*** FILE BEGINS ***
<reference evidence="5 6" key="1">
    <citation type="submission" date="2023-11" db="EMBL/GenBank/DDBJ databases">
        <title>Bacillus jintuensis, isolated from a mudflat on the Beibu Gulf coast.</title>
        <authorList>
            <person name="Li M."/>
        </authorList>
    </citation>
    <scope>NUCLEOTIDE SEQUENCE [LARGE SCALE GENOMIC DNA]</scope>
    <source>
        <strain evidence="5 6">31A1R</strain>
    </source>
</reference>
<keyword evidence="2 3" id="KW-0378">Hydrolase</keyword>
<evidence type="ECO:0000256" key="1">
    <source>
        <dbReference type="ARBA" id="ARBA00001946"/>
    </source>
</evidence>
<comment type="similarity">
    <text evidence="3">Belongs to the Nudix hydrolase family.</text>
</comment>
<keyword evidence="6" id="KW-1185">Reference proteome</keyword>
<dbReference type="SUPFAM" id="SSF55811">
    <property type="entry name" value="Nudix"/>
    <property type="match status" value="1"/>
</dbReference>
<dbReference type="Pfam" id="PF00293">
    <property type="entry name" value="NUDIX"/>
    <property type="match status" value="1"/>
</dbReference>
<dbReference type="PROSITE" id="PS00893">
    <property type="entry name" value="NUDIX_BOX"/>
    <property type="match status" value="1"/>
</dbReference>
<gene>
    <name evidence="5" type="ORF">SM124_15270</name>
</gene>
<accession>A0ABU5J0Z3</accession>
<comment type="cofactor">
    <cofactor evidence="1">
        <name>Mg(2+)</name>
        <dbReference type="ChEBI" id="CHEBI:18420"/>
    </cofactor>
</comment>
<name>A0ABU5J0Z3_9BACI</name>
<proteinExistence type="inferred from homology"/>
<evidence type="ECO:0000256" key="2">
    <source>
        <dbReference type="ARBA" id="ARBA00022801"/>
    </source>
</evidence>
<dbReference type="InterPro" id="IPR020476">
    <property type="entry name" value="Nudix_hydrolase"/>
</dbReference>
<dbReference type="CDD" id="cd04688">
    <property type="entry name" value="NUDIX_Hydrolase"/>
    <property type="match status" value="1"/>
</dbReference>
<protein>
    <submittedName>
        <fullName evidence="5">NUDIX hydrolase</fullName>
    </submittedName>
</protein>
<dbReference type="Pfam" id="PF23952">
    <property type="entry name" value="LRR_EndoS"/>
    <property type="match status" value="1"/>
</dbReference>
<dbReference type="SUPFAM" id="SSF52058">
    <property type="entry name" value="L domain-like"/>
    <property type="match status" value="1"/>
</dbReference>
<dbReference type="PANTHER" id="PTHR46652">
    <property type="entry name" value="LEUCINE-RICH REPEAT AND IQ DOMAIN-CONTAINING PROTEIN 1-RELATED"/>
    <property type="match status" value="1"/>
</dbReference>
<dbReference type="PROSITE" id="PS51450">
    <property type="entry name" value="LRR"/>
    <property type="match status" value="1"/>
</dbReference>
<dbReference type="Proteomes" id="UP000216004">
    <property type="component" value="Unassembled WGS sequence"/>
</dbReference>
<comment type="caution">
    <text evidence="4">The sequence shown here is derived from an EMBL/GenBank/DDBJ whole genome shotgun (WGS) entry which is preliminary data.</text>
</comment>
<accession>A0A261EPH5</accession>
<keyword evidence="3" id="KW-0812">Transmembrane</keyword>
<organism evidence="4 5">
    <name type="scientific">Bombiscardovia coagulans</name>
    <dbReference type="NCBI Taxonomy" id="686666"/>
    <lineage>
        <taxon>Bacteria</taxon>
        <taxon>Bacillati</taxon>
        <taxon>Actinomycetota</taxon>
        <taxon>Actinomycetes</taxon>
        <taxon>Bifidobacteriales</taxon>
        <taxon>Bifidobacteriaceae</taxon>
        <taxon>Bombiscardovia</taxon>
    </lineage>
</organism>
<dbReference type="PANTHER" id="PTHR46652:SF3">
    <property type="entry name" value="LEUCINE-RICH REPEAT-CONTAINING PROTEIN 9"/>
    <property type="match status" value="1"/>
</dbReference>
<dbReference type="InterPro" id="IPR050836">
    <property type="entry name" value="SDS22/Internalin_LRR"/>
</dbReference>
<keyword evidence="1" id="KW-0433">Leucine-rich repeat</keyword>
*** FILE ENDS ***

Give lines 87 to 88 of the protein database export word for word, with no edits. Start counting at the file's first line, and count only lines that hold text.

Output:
<keyword evidence="3" id="KW-0812">Transmembrane</keyword>
<organism evidence="4 5">